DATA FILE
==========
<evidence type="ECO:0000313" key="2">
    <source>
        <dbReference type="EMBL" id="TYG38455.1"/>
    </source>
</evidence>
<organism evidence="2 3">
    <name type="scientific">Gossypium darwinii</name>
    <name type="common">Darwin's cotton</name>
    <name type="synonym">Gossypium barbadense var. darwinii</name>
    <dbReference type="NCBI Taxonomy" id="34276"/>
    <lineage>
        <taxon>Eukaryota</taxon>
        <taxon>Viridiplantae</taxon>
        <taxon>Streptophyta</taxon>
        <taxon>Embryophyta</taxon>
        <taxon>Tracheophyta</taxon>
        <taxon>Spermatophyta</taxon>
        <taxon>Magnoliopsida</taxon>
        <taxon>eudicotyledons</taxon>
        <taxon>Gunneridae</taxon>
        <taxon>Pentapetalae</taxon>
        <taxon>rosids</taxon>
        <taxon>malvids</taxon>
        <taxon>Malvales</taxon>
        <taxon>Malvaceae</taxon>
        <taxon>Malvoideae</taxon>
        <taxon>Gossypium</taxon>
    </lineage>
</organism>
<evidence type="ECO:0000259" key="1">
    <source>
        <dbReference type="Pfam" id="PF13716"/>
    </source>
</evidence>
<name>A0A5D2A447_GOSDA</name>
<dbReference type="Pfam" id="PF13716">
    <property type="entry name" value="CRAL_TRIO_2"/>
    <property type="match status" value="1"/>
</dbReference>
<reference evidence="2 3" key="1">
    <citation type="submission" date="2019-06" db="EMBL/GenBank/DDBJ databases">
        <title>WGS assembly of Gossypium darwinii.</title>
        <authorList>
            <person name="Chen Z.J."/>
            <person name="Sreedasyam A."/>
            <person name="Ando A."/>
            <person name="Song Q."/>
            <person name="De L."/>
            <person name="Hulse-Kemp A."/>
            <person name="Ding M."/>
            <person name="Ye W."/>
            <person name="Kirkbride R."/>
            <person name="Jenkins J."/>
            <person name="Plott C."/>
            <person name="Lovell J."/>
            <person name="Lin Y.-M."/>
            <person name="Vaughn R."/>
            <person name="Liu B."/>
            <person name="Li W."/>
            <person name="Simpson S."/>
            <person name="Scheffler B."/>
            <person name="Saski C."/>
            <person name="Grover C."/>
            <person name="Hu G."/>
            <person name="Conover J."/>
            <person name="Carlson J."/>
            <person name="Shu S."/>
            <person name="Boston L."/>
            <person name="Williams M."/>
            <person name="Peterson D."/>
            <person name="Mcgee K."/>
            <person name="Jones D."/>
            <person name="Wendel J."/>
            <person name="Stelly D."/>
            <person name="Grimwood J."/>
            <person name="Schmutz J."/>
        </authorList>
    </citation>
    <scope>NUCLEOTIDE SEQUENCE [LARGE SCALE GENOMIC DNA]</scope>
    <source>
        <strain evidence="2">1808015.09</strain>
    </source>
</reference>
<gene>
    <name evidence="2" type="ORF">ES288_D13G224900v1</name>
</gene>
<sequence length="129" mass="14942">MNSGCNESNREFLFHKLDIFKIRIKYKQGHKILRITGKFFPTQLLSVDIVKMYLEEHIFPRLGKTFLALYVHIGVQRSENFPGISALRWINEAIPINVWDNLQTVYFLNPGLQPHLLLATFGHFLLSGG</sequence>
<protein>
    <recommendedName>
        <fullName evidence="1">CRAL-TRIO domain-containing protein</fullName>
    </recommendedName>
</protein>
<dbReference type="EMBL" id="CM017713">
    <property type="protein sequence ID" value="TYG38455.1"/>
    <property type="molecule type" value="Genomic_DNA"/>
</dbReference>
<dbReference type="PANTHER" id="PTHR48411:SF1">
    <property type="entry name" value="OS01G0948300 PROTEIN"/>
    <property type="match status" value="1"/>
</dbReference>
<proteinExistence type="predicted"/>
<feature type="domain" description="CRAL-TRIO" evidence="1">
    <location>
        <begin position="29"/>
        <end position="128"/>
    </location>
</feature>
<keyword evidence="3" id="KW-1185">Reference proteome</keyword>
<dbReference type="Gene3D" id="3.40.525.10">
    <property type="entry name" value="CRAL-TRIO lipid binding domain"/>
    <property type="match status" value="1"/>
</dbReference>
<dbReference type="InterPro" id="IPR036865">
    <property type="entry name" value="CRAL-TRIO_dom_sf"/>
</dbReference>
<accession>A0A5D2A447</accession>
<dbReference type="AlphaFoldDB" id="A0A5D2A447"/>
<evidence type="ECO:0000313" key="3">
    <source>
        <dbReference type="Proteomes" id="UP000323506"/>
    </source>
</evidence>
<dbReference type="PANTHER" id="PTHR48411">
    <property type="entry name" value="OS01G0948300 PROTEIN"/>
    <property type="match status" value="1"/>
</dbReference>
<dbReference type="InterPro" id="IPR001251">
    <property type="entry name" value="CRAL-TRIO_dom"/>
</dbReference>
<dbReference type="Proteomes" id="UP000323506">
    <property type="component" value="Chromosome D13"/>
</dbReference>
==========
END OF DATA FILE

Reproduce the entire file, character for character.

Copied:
<evidence type="ECO:0000313" key="2">
    <source>
        <dbReference type="EMBL" id="TYG38455.1"/>
    </source>
</evidence>
<organism evidence="2 3">
    <name type="scientific">Gossypium darwinii</name>
    <name type="common">Darwin's cotton</name>
    <name type="synonym">Gossypium barbadense var. darwinii</name>
    <dbReference type="NCBI Taxonomy" id="34276"/>
    <lineage>
        <taxon>Eukaryota</taxon>
        <taxon>Viridiplantae</taxon>
        <taxon>Streptophyta</taxon>
        <taxon>Embryophyta</taxon>
        <taxon>Tracheophyta</taxon>
        <taxon>Spermatophyta</taxon>
        <taxon>Magnoliopsida</taxon>
        <taxon>eudicotyledons</taxon>
        <taxon>Gunneridae</taxon>
        <taxon>Pentapetalae</taxon>
        <taxon>rosids</taxon>
        <taxon>malvids</taxon>
        <taxon>Malvales</taxon>
        <taxon>Malvaceae</taxon>
        <taxon>Malvoideae</taxon>
        <taxon>Gossypium</taxon>
    </lineage>
</organism>
<evidence type="ECO:0000259" key="1">
    <source>
        <dbReference type="Pfam" id="PF13716"/>
    </source>
</evidence>
<name>A0A5D2A447_GOSDA</name>
<dbReference type="Pfam" id="PF13716">
    <property type="entry name" value="CRAL_TRIO_2"/>
    <property type="match status" value="1"/>
</dbReference>
<reference evidence="2 3" key="1">
    <citation type="submission" date="2019-06" db="EMBL/GenBank/DDBJ databases">
        <title>WGS assembly of Gossypium darwinii.</title>
        <authorList>
            <person name="Chen Z.J."/>
            <person name="Sreedasyam A."/>
            <person name="Ando A."/>
            <person name="Song Q."/>
            <person name="De L."/>
            <person name="Hulse-Kemp A."/>
            <person name="Ding M."/>
            <person name="Ye W."/>
            <person name="Kirkbride R."/>
            <person name="Jenkins J."/>
            <person name="Plott C."/>
            <person name="Lovell J."/>
            <person name="Lin Y.-M."/>
            <person name="Vaughn R."/>
            <person name="Liu B."/>
            <person name="Li W."/>
            <person name="Simpson S."/>
            <person name="Scheffler B."/>
            <person name="Saski C."/>
            <person name="Grover C."/>
            <person name="Hu G."/>
            <person name="Conover J."/>
            <person name="Carlson J."/>
            <person name="Shu S."/>
            <person name="Boston L."/>
            <person name="Williams M."/>
            <person name="Peterson D."/>
            <person name="Mcgee K."/>
            <person name="Jones D."/>
            <person name="Wendel J."/>
            <person name="Stelly D."/>
            <person name="Grimwood J."/>
            <person name="Schmutz J."/>
        </authorList>
    </citation>
    <scope>NUCLEOTIDE SEQUENCE [LARGE SCALE GENOMIC DNA]</scope>
    <source>
        <strain evidence="2">1808015.09</strain>
    </source>
</reference>
<gene>
    <name evidence="2" type="ORF">ES288_D13G224900v1</name>
</gene>
<sequence length="129" mass="14942">MNSGCNESNREFLFHKLDIFKIRIKYKQGHKILRITGKFFPTQLLSVDIVKMYLEEHIFPRLGKTFLALYVHIGVQRSENFPGISALRWINEAIPINVWDNLQTVYFLNPGLQPHLLLATFGHFLLSGG</sequence>
<protein>
    <recommendedName>
        <fullName evidence="1">CRAL-TRIO domain-containing protein</fullName>
    </recommendedName>
</protein>
<dbReference type="EMBL" id="CM017713">
    <property type="protein sequence ID" value="TYG38455.1"/>
    <property type="molecule type" value="Genomic_DNA"/>
</dbReference>
<dbReference type="PANTHER" id="PTHR48411:SF1">
    <property type="entry name" value="OS01G0948300 PROTEIN"/>
    <property type="match status" value="1"/>
</dbReference>
<proteinExistence type="predicted"/>
<feature type="domain" description="CRAL-TRIO" evidence="1">
    <location>
        <begin position="29"/>
        <end position="128"/>
    </location>
</feature>
<keyword evidence="3" id="KW-1185">Reference proteome</keyword>
<dbReference type="Gene3D" id="3.40.525.10">
    <property type="entry name" value="CRAL-TRIO lipid binding domain"/>
    <property type="match status" value="1"/>
</dbReference>
<dbReference type="InterPro" id="IPR036865">
    <property type="entry name" value="CRAL-TRIO_dom_sf"/>
</dbReference>
<accession>A0A5D2A447</accession>
<dbReference type="AlphaFoldDB" id="A0A5D2A447"/>
<evidence type="ECO:0000313" key="3">
    <source>
        <dbReference type="Proteomes" id="UP000323506"/>
    </source>
</evidence>
<dbReference type="PANTHER" id="PTHR48411">
    <property type="entry name" value="OS01G0948300 PROTEIN"/>
    <property type="match status" value="1"/>
</dbReference>
<dbReference type="InterPro" id="IPR001251">
    <property type="entry name" value="CRAL-TRIO_dom"/>
</dbReference>
<dbReference type="Proteomes" id="UP000323506">
    <property type="component" value="Chromosome D13"/>
</dbReference>